Don’t worry – you don’t have to be an expert to open up about mental health. You can follow these 5 simple steps:

1. Take it seriously

It can feel embarrassing and exposing to talk about your thoughts and feelings, especially if they’re disturbing. Don’t laugh or treat it like a joke. However strange it might seem to you, remember it’s real to them.


"I don't expect my mates to fully understand my mental health problem, but when they acknowledge it must be difficult and don't dismiss my feelings, it helps a lot."


2. Listen and reflect

You don’t have to have all the answers – just listening can make a big difference. Try and show that you’re taking on board what they’re saying. You can do this by reflecting – that is, saying something simple like “that sounds really difficult”. You could also say something like “thanks for telling me”, to show that you appreciate having the conversation.


When I talked to Nathan for the first time, I don't think he was prepared for everything I was saying. But that didn't matter, because once I started speaking, I felt this sense of relief that someone was there, in my corner, to listen to me.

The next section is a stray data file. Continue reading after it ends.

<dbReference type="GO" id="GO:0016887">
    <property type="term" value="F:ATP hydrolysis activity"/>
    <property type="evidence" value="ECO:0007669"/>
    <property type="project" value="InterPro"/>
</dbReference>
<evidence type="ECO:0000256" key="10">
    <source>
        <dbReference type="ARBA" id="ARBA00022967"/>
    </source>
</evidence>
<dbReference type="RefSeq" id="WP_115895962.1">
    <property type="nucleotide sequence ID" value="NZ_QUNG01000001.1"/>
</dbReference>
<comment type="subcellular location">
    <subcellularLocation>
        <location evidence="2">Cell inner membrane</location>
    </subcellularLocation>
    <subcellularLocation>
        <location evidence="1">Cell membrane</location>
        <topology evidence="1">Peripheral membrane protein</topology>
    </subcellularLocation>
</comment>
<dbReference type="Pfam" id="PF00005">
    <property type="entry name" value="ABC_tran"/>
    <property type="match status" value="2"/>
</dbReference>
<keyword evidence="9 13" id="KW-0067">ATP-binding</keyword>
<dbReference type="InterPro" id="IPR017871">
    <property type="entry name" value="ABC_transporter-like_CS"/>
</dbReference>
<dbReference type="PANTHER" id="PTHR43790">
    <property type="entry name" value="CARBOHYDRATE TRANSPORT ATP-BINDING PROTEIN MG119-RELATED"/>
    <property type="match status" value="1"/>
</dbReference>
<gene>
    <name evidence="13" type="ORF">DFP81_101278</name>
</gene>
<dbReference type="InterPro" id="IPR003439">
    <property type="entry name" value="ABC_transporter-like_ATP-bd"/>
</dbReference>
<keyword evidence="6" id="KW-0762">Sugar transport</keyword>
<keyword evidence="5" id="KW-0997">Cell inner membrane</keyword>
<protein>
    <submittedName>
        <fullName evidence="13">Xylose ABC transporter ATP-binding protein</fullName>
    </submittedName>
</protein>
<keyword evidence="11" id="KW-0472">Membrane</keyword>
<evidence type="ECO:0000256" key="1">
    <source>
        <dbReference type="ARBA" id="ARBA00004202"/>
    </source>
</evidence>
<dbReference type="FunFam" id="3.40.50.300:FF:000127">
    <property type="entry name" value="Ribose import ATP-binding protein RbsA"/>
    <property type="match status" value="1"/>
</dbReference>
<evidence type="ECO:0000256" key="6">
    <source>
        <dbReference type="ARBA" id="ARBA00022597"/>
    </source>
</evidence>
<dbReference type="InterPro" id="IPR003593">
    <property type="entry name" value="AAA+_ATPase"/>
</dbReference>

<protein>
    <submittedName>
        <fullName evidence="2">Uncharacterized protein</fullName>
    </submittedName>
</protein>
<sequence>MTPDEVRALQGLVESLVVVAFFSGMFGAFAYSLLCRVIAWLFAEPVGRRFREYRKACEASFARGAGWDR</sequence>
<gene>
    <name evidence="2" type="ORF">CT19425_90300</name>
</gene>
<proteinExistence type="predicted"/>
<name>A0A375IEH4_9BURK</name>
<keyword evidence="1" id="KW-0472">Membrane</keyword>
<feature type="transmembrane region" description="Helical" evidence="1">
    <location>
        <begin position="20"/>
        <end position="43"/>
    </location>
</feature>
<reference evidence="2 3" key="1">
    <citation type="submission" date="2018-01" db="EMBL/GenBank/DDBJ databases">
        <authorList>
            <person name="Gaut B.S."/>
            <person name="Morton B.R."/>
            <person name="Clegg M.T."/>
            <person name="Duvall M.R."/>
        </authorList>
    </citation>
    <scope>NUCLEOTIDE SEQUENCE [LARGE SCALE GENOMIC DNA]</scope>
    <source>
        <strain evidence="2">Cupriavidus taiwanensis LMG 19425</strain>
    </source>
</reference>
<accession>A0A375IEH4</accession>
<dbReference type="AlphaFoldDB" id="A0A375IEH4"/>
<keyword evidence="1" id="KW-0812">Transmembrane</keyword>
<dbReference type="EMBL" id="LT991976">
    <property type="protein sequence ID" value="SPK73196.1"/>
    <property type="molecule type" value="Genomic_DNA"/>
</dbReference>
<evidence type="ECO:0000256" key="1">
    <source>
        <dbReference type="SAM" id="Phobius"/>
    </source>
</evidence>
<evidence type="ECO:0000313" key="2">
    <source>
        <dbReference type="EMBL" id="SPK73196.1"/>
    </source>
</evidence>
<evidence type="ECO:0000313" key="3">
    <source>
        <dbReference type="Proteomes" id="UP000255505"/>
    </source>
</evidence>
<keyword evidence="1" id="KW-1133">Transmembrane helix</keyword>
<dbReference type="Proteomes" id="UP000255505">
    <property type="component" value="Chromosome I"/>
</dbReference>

3. Ask questions

We worry about prying when it comes to others’ mental health, but it’s better to ask questions. It can help them to get things off their chest, and by keeping the conversation going it shows that you care.

Some of the questions you might ask:

  • “What does it feel like?”
  • “What kind of thoughts are you having?”
  • “How can I help?"
4. Don’t try and fix it

It’s human nature to want to fix things, but expecting things to change right away isn’t helpful. It’s not your job to make their mental health problem go away – it’s often more helpful just to listen, ask open questions and do things you’d normally do together.

“All I want is for someone to notice. For a friend to say, ‘I don’t know how it feels, or what you’re going through, but if it helps to go out for a drink, or even to sit in silence, I’m here.’”


5. Build your knowledge

You might find it helpful to learn a bit more about what they’re going through. If they mention a specific diagnosis, you could learn more about it and read personal stories by people who have experienced similar things.

You might want to learn about the professional help that’s available to them and suggest that they explore those options. Our friends at Mind have a handy guide on seeking help for a mental health problem, and our friends at Rethink Mental Illness have advice on what to do in a crisis.